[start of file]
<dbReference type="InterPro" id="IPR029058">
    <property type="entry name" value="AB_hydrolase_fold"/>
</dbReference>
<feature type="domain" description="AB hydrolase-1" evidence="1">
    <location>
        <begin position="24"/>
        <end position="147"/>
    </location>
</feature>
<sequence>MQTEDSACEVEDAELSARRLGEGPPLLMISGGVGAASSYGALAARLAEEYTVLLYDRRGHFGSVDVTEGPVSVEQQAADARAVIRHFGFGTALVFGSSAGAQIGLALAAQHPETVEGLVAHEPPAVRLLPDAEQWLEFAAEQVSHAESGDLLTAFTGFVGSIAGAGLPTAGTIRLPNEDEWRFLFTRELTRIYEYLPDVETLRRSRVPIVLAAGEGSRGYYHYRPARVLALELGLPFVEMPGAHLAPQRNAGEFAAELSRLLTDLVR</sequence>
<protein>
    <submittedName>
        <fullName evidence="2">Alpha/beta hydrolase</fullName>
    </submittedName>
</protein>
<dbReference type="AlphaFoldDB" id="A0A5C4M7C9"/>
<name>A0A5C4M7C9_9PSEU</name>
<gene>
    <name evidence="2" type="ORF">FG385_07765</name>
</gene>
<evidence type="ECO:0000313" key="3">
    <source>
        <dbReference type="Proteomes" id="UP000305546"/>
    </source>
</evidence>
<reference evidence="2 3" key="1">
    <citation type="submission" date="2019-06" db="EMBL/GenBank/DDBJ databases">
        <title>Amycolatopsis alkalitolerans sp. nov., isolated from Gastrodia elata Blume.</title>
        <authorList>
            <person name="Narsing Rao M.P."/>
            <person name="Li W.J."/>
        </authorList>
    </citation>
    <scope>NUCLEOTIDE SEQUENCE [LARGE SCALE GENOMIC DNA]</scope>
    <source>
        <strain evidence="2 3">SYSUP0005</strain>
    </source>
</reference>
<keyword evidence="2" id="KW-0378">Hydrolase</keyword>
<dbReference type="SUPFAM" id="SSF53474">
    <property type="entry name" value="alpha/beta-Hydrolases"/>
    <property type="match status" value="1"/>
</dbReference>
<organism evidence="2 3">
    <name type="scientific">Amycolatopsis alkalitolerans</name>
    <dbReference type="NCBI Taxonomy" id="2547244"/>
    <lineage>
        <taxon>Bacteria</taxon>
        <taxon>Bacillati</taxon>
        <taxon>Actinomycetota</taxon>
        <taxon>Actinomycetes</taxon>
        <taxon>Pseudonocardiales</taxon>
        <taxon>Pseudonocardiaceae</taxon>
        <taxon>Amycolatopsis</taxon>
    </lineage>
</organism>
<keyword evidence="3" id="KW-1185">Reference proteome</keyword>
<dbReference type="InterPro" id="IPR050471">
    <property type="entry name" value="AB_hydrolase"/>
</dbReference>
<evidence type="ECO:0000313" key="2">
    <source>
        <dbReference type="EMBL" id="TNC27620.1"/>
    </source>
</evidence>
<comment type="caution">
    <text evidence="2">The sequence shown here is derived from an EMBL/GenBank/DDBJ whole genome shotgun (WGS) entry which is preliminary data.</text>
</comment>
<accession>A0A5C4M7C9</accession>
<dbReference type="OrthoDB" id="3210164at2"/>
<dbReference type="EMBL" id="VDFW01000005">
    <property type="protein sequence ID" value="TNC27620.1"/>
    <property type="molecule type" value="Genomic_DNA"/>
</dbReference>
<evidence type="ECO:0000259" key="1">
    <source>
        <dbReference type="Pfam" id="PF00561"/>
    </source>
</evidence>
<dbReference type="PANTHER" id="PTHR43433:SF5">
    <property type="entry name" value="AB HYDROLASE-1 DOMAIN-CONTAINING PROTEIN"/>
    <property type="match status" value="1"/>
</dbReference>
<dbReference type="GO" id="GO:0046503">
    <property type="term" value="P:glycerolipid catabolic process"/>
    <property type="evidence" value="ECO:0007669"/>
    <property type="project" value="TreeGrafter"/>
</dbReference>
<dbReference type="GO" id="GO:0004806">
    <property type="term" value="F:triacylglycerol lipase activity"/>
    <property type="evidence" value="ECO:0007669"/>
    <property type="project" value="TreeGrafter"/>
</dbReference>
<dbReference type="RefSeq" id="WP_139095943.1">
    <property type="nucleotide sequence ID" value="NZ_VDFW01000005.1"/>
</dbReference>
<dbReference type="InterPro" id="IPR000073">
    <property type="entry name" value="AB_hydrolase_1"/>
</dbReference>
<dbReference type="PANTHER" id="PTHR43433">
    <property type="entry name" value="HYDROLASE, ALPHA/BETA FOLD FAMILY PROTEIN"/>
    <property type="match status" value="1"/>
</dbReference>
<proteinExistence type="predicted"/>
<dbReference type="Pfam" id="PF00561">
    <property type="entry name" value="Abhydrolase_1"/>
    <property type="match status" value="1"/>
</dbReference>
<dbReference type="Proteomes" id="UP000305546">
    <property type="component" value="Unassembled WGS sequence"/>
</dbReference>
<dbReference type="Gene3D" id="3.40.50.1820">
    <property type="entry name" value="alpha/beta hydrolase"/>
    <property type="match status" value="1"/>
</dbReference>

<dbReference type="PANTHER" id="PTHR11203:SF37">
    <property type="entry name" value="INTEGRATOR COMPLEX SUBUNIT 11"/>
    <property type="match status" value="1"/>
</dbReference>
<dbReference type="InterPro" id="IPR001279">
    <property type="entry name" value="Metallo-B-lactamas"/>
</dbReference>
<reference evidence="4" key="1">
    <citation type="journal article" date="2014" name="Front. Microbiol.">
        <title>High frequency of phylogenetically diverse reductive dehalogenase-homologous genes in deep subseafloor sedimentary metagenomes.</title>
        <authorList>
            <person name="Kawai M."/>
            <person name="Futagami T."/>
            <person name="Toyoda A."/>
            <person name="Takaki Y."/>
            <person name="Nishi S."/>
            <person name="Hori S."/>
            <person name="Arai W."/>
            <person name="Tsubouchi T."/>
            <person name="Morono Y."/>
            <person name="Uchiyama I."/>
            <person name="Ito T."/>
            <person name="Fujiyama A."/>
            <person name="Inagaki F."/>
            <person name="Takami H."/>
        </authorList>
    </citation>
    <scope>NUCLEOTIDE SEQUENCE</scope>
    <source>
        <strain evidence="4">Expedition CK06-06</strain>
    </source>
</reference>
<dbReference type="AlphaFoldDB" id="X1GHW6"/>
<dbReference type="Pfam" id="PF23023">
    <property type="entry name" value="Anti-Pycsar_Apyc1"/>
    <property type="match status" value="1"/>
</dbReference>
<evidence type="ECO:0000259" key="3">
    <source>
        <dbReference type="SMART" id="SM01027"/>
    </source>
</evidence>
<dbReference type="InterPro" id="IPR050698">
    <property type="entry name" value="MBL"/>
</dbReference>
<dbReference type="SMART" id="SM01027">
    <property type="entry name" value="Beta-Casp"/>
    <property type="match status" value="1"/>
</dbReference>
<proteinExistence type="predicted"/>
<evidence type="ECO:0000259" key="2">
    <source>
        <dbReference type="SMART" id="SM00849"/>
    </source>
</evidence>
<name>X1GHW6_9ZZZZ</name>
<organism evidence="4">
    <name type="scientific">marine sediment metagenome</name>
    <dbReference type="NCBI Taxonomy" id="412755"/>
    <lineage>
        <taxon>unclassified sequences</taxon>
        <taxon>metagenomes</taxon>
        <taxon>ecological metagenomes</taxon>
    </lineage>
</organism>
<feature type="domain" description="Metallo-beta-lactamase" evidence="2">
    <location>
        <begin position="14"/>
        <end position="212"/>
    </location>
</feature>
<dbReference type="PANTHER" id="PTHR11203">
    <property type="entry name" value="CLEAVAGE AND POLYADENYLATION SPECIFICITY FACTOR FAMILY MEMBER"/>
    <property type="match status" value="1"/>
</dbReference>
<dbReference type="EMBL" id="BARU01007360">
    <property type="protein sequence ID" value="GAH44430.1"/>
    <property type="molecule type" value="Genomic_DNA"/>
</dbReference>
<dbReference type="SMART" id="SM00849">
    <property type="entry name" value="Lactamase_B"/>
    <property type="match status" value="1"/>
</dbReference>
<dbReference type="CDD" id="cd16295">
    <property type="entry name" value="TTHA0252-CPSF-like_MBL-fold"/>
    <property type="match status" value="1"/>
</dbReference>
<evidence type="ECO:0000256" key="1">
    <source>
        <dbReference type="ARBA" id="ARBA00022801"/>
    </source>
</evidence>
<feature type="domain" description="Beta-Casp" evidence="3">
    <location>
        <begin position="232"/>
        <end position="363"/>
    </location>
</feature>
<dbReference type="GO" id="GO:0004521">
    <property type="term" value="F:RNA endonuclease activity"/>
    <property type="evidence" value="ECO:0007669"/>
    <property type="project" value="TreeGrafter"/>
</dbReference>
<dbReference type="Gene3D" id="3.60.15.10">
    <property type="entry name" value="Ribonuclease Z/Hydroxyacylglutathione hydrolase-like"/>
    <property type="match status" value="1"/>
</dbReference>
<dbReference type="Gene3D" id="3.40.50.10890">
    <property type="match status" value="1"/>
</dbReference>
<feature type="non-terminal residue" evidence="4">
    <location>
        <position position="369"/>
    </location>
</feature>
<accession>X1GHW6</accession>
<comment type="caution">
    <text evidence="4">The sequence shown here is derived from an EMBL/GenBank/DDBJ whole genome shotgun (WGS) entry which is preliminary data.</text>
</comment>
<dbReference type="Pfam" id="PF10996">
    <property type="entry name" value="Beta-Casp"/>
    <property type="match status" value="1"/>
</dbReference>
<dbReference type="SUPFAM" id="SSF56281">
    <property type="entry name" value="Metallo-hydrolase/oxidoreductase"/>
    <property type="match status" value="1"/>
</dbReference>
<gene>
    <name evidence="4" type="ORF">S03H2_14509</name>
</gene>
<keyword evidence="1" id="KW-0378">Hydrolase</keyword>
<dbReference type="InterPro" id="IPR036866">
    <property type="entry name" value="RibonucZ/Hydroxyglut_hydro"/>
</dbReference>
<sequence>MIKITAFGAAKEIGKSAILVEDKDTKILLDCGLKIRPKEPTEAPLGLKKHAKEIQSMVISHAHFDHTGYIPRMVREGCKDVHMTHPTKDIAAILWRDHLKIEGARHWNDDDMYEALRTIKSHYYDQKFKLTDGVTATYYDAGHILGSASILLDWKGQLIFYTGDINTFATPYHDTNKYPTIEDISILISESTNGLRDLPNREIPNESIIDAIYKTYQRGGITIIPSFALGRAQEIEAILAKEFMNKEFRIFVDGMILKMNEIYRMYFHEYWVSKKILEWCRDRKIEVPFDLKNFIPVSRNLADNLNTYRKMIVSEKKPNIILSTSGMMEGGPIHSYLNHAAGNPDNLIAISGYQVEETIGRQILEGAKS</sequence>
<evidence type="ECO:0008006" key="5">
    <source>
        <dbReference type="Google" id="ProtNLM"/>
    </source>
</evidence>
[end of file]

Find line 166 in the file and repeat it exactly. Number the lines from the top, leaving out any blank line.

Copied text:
<evidence type="ECO:0000259" key="2">